He ditched his old website which was charming but made him look like an Old Dutch Master and is having it professionally re-worked by Ochil Studio into something sleeker and more suitable for his intended city buyers. He is getting mates rates for the redesign because Ochil studio is run by his cousin.
He is extraordinarily lucky to have had full two days of intensive advice from a friend who is a top specialist in business advice for creatives. This has helped him put together a clear five-year plan of how to go about things and to consider what he wants to achieve.
She told him that he should try to work directly with his clients and not through a gallery and put on his own shows, if possible in the salons of the rich and at the key selling times of year.
Her reasoning was that a top gallery expects to take over and direct their artist’s entire output and represent them exclusively in the Western world, and would always take a large tranche of the price. Ben is a little disappointed not to be allowed a very grand gallery, he likes the idea of walking down Bond Street arriving at the opening party as the famous outsider to be feted by all.
She also taught him how to handle commissions and the need for a contract so even if the picture never makes it to finished piece he will receive payments along the way. There should be payment for the initial consultation and sketches and another for the final compositional designs so that even before bush is put to canvas for the final piece the artist has received 50% of the final price.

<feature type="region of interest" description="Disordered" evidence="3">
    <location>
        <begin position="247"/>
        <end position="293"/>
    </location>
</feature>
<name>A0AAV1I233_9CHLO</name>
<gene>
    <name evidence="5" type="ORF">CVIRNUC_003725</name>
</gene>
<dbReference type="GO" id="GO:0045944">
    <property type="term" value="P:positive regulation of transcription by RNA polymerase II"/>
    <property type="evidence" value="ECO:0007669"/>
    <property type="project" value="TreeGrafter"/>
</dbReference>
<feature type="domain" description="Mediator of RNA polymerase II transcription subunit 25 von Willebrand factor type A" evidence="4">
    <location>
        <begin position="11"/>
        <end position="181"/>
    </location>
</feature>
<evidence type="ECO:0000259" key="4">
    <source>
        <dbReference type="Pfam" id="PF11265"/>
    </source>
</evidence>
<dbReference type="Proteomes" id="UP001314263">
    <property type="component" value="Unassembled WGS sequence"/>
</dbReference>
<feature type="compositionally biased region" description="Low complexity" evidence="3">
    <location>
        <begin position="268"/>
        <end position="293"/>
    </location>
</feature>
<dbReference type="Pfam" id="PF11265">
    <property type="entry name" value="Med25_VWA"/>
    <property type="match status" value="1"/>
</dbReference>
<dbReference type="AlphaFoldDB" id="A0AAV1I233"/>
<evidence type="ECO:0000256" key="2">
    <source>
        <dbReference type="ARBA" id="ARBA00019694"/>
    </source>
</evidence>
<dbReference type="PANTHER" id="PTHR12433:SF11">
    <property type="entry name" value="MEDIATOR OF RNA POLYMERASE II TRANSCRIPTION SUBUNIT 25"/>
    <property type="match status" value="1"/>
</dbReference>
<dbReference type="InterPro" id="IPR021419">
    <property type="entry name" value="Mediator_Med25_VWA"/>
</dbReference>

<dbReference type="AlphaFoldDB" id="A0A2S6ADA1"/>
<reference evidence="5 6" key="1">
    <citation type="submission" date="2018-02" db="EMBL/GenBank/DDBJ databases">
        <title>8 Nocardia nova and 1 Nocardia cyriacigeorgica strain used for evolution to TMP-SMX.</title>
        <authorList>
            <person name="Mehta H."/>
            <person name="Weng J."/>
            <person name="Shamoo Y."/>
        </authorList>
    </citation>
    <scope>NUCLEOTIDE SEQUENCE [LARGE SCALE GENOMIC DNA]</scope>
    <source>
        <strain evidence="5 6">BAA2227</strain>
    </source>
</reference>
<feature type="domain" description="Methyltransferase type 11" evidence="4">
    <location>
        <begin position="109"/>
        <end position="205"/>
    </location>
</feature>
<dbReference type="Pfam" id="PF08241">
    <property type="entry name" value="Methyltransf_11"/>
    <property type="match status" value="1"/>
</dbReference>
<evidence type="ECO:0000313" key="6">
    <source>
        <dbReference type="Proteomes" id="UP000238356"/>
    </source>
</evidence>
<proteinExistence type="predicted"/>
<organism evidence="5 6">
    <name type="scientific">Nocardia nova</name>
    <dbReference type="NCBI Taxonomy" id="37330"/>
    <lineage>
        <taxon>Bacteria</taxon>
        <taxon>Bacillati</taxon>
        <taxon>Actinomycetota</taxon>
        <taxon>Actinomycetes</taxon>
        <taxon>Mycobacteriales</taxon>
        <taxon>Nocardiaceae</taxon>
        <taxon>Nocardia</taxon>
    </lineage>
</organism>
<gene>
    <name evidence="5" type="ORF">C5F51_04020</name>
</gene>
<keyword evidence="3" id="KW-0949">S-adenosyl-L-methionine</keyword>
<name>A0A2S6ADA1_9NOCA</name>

She made him define his goals and then timetable the year to facilitate that end. So because Ben is ” a sucker for letters after my name ” he should timetable the submission dates for the relevant shows like the Royal Academy show or the BP Portrait Award and timetable in the time to produce a piece to submit.
She also helped him see the sort of price that this part of the market is likely to accept, for example she thought his oil sketch portraits should sell comfortably for £600. This must be good news as they are relatively quick to do, the last portrait Ben did took two hours, but the first portrait took five, as he had to discover how to do it. He is keen to expand the portrait painting as he enjoys meeting people.
In addition to portrait painting Ben also wants to expand into landscape, painting views of Blackheath, Greenwich and Canary Wharf which will appeal to his intended clientele. However that must wait for the acquisition of the perfect outdoor easel and sufficient nerve
“I need to conquer working outside, at the moment I would be crippled by working in public view “
Last year Ben thinks he made about £1000 from his painting this year he is aiming for £20,000 it’s a big ask, especially with his running commitments.
There is a sensationally good resource for UK artists it’s so good I am linking it here, its run by the University of the Arts London, Artquest